May 10, 2006 | By: Terri McLean

Students in the English as a Second Language program at Atherton High School journeyed to Louisville from Somalia, Croatia, Iraq, Mexico, Korea and other distant countries. But many of them had never set foot downtown, in the heart of the place they now call home. 

Until last week, that is. 

With Yanay Mesa looking on, Anatiel Santiesteban reset a GPS receiver near the statue of York on the Belvedere in downtown Louisville. Thanks to teacher Scott Wade’s determination to help the students learn more about their adopted city – its history, its culture and its “personality” – 90 ESL students from 14 countries ventured to downtown Louisville for a scavenger hunt of city landmarks.

“A lot of these kids don’t get the opportunity to do things around town, so we figured we’d show them,” said fellow ESL teacher Kim Courtney, who accompanied a group of students on the scavenger hunt. “They don’t get exposed to this otherwise.”

Armed with Global Positioning System receivers supplied by the University of Kentucky Cooperative Extension Service, nine groups of 10 students each navigated their way around such downtown landmarks as the Aegon Center, the Louisville Slugger Museum, the Cathedral of the Assumption and, perhaps most appropriately, the statue of York, a slave who accompanied Lewis and Clark on their 19th century expedition across America.

“My first year as a teacher (2003) was the celebration of Lewis and Clark’s expedition,” said Wade. “I really began to think about the parallels between my students and Lewis and Clark … because those men and Sacajawea (their Native American guide) went into the unknown, having really no idea what to expect. I felt like my students could connect to that.”

Unlike Lewis and Clark, however, these modern-day adventurers had the benefit of GPS technology to make their journey a little easier. GPS is a satellite navigation system used worldwide to help people pinpoint locations on Earth. The students had only to enter a landmark’s latitude and longitude coordinates into their GPS receivers to find out which direction to go.

“One of the things the kids are going to constantly have to learn is technology,” Wade said. “So what I want them to be able to learn is that they can quickly and competently learn a new technology, work as a team to solve a problem and get the job done. From that they gain confidence that, gosh, ‘I can figure out anything.’”

The use of GPS technology also helped bridge the divide that, Wade said, often exists between people who hail from different countries and speak different languages.

“Technology is the international language,” he said. “When I first talked to them about GPS, military satellites, electromagnetic waves, latitude and longitude, it kind of blows them away. But within a very short timeframe they’ve got it.”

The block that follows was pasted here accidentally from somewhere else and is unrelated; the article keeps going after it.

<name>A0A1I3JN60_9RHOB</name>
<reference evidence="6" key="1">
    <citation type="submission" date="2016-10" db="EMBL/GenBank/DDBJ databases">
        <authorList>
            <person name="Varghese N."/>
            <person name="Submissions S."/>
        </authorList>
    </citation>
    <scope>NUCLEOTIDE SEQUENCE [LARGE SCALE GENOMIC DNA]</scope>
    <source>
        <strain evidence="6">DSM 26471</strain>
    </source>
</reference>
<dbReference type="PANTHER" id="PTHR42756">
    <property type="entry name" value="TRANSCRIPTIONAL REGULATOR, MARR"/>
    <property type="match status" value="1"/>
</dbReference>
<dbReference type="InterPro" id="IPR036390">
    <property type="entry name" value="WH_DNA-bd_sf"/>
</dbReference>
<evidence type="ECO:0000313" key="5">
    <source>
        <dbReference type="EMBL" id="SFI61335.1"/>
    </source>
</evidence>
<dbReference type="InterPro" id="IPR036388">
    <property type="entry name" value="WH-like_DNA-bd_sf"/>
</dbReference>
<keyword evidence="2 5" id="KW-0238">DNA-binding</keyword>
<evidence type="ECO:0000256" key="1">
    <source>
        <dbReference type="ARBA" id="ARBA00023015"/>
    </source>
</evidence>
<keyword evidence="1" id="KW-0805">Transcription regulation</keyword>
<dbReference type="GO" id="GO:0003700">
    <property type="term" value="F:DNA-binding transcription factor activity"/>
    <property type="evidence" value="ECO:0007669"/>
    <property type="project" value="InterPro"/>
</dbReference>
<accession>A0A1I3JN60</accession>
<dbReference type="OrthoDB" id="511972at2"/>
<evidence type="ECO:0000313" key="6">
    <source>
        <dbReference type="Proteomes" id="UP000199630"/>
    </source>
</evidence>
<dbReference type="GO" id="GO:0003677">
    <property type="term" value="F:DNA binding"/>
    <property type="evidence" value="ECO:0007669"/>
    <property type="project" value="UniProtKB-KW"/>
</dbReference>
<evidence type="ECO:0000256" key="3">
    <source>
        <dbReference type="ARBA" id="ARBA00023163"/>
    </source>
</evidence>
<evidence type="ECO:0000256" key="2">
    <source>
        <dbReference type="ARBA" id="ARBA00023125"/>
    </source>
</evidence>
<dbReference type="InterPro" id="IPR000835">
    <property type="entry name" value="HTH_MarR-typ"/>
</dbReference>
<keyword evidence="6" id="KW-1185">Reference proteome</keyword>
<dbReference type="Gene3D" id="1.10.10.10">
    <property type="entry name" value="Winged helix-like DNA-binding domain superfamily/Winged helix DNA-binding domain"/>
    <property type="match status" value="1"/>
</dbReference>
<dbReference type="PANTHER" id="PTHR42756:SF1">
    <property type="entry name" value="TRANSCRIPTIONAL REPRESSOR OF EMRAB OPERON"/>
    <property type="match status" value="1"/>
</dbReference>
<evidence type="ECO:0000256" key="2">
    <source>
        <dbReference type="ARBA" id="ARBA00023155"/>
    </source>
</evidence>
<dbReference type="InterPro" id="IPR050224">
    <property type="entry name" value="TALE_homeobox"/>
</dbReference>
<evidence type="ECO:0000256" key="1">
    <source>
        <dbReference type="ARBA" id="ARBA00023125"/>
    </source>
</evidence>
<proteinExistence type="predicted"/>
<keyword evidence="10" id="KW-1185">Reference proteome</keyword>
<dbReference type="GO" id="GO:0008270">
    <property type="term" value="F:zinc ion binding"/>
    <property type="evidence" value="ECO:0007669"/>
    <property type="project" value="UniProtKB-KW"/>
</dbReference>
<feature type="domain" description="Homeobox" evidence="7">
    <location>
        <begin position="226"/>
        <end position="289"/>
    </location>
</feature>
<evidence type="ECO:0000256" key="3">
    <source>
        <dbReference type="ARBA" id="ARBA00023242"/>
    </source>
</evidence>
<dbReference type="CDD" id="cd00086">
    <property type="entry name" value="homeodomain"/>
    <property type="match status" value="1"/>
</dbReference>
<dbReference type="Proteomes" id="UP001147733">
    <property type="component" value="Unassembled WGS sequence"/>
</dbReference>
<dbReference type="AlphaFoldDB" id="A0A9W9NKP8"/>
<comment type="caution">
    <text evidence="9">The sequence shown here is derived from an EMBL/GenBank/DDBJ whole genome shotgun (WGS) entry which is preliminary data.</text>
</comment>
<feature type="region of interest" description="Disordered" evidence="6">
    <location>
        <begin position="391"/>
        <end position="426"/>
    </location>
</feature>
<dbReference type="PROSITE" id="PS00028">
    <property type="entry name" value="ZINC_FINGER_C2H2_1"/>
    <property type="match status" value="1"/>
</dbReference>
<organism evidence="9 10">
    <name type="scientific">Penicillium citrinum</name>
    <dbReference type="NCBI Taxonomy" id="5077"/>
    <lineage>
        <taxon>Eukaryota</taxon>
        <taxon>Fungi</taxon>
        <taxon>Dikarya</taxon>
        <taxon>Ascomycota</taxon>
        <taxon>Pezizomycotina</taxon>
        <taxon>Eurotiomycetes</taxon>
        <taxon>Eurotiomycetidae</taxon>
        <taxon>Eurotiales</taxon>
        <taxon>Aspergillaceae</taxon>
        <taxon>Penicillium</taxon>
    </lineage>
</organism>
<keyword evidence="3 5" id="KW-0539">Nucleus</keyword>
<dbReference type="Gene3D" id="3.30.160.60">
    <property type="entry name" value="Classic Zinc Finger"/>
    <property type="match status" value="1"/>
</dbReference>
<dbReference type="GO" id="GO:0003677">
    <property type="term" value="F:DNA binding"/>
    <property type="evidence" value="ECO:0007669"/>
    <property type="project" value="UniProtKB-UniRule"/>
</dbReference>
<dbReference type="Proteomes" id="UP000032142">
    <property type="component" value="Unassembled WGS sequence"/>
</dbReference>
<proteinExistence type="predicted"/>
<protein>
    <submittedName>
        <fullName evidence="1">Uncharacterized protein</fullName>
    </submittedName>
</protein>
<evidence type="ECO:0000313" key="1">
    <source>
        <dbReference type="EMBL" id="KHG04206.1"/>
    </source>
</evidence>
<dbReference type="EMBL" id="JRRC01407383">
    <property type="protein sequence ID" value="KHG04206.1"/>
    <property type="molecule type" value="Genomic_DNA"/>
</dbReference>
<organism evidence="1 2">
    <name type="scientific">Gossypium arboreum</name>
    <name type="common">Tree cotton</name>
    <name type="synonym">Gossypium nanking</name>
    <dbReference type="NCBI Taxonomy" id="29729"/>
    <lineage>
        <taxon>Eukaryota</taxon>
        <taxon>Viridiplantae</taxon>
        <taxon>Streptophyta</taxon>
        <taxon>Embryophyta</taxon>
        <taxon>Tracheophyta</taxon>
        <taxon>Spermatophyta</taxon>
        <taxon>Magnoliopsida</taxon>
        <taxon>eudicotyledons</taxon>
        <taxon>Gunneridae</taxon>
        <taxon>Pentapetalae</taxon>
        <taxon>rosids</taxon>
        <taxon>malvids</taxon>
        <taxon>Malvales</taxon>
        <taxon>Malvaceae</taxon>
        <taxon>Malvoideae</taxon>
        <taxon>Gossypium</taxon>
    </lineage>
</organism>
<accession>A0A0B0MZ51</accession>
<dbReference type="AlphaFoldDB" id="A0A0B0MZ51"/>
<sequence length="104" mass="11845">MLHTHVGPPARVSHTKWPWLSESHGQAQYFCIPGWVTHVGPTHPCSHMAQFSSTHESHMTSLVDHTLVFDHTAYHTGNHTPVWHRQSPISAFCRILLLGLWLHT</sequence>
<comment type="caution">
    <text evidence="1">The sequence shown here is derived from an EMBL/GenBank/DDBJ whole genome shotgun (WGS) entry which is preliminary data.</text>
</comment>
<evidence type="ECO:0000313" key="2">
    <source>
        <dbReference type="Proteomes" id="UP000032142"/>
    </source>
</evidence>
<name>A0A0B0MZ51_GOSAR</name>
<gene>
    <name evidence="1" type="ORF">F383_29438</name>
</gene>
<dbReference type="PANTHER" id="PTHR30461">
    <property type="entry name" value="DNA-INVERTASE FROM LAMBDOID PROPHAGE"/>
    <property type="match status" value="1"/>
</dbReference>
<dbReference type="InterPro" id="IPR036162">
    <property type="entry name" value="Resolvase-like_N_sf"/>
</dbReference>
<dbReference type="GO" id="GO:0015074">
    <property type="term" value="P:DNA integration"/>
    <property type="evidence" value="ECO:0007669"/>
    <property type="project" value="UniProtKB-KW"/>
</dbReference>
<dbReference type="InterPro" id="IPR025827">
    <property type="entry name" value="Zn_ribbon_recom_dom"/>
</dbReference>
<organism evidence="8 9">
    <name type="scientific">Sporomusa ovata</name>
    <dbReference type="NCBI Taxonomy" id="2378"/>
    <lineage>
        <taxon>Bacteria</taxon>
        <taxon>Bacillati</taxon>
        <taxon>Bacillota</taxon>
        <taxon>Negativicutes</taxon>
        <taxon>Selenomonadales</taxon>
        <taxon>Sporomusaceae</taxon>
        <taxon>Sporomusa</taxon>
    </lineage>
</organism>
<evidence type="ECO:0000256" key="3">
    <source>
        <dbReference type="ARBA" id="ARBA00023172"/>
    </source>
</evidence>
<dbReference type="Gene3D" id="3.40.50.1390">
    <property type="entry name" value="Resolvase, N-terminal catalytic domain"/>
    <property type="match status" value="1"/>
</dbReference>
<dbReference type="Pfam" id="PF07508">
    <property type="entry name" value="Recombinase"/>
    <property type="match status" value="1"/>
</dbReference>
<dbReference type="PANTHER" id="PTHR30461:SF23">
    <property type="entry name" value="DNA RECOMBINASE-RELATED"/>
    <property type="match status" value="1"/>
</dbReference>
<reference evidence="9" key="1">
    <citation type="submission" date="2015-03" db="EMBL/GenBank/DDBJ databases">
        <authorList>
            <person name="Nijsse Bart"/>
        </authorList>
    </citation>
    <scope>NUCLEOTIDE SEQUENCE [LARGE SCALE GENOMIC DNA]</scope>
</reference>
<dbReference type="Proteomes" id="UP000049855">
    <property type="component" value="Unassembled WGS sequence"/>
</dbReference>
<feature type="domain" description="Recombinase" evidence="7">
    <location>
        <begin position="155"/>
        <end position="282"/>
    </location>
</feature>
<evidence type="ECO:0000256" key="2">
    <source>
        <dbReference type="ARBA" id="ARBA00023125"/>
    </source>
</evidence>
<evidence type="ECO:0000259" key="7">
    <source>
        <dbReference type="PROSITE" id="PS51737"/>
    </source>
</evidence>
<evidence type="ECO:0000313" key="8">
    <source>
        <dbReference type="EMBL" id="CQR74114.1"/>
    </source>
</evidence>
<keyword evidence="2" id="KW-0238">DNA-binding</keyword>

Doug McLaren, an Extension specialist at the UK College of Agriculture who gave the students a crash course in GPS technology beforehand, said the technology highlighted “commonality” between the many cultures and languages represented by the ESL students.

“It’s something that we as adults should be picking up from them (the ESL students), and that is that all people are unique in their own ways, but we’re all human beings and we’re all trying to accomplish the same things,” McLaren said. 

Those accomplishments turned out to be many when all groups met up at 4th Street Live to conclude the scavenger hunt. In addition to locating all seven city landmarks, honing their English language skills and practicing their abilities to work as a team, the students had a morning full of fun.

“I really like doing this,” said Cuban native Anatiel Santiesteban, who, with a GPS unit in hand, led her group in a fast-paced search. “It helps us, I guess, in our future because it’s something new that we learn … and to get to know different places here in downtown.”

“They probably make the most out of every day,” McLaren said as he watched the groups report back in. “They put into it and get out of it as much as they can.”

“Some of them like the technology. Some of them like the group work. Some of them like downtown. And all of them like getting out of school,” Wade added.

This is the fourth year Wade has taken ESL students on a scavenger hunt, as well as the fourth year he’s called on Extension and McLaren for their GPS expertise. The first year, they took students on a different downtown route; then they moved the hunt to the Louisville Zoo for two years. Next year, Wade said, he might switch course again.

“Who knows what’s possible,” he said. “Next year it could be in a state forest. The year after that it could be in Chicago. It may be in New York City.”


Doug McLaren, (859) 257-2703